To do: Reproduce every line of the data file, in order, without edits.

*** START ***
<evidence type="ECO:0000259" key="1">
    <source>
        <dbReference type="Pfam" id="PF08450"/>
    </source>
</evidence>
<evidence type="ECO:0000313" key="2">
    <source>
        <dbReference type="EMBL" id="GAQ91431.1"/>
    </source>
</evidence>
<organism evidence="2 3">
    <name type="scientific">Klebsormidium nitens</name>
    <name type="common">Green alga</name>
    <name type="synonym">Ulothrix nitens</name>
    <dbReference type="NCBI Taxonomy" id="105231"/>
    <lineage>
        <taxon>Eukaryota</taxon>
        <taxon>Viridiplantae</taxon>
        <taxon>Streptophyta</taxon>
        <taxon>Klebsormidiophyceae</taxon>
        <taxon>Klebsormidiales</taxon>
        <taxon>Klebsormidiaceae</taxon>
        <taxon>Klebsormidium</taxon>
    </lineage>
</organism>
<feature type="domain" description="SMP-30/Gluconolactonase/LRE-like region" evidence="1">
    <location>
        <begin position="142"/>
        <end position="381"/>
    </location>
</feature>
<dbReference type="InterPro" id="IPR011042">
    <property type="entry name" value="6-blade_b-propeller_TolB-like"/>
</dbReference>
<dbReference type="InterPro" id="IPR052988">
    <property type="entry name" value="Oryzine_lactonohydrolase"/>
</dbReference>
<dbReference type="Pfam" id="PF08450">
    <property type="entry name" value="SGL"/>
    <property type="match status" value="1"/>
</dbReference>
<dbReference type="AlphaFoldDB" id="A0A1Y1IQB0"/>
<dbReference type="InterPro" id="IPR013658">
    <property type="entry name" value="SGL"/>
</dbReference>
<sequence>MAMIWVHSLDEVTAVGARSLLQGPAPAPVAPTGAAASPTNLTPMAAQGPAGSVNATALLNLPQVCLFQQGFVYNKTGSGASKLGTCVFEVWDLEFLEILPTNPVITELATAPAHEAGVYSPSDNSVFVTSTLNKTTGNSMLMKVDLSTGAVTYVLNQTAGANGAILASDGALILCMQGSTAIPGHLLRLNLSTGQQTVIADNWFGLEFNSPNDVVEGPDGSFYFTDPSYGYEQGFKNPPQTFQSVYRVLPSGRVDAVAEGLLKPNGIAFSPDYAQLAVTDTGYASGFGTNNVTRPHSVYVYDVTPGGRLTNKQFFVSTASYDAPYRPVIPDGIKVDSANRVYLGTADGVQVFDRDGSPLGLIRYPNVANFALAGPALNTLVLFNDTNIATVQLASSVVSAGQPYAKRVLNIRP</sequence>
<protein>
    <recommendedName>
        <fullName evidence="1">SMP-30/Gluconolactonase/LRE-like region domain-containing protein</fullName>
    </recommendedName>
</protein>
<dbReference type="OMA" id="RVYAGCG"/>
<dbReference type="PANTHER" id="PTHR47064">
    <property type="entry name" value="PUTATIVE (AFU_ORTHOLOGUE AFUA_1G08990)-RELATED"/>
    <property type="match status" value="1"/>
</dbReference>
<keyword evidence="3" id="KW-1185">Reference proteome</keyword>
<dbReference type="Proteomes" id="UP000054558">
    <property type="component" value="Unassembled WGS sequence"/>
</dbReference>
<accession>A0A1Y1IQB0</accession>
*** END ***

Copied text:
<evidence type="ECO:0000259" key="1">
    <source>
        <dbReference type="Pfam" id="PF08450"/>
    </source>
</evidence>
<evidence type="ECO:0000313" key="2">
    <source>
        <dbReference type="EMBL" id="GAQ91431.1"/>
    </source>
</evidence>
<organism evidence="2 3">
    <name type="scientific">Klebsormidium nitens</name>
    <name type="common">Green alga</name>
    <name type="synonym">Ulothrix nitens</name>
    <dbReference type="NCBI Taxonomy" id="105231"/>
    <lineage>
        <taxon>Eukaryota</taxon>
        <taxon>Viridiplantae</taxon>
        <taxon>Streptophyta</taxon>
        <taxon>Klebsormidiophyceae</taxon>
        <taxon>Klebsormidiales</taxon>
        <taxon>Klebsormidiaceae</taxon>
        <taxon>Klebsormidium</taxon>
    </lineage>
</organism>
<feature type="domain" description="SMP-30/Gluconolactonase/LRE-like region" evidence="1">
    <location>
        <begin position="142"/>
        <end position="381"/>
    </location>
</feature>
<dbReference type="InterPro" id="IPR011042">
    <property type="entry name" value="6-blade_b-propeller_TolB-like"/>
</dbReference>
<dbReference type="InterPro" id="IPR052988">
    <property type="entry name" value="Oryzine_lactonohydrolase"/>
</dbReference>
<dbReference type="Pfam" id="PF08450">
    <property type="entry name" value="SGL"/>
    <property type="match status" value="1"/>
</dbReference>
<dbReference type="AlphaFoldDB" id="A0A1Y1IQB0"/>
<dbReference type="InterPro" id="IPR013658">
    <property type="entry name" value="SGL"/>
</dbReference>
<sequence>MAMIWVHSLDEVTAVGARSLLQGPAPAPVAPTGAAASPTNLTPMAAQGPAGSVNATALLNLPQVCLFQQGFVYNKTGSGASKLGTCVFEVWDLEFLEILPTNPVITELATAPAHEAGVYSPSDNSVFVTSTLNKTTGNSMLMKVDLSTGAVTYVLNQTAGANGAILASDGALILCMQGSTAIPGHLLRLNLSTGQQTVIADNWFGLEFNSPNDVVEGPDGSFYFTDPSYGYEQGFKNPPQTFQSVYRVLPSGRVDAVAEGLLKPNGIAFSPDYAQLAVTDTGYASGFGTNNVTRPHSVYVYDVTPGGRLTNKQFFVSTASYDAPYRPVIPDGIKVDSANRVYLGTADGVQVFDRDGSPLGLIRYPNVANFALAGPALNTLVLFNDTNIATVQLASSVVSAGQPYAKRVLNIRP</sequence>
<protein>
    <recommendedName>
        <fullName evidence="1">SMP-30/Gluconolactonase/LRE-like region domain-containing protein</fullName>
    </recommendedName>
</protein>
<dbReference type="OMA" id="RVYAGCG"/>
<dbReference type="PANTHER" id="PTHR47064">
    <property type="entry name" value="PUTATIVE (AFU_ORTHOLOGUE AFUA_1G08990)-RELATED"/>
    <property type="match status" value="1"/>
</dbReference>
<keyword evidence="3" id="KW-1185">Reference proteome</keyword>
<dbReference type="Proteomes" id="UP000054558">
    <property type="component" value="Unassembled WGS sequence"/>
</dbReference>
<accession>A0A1Y1IQB0</accession>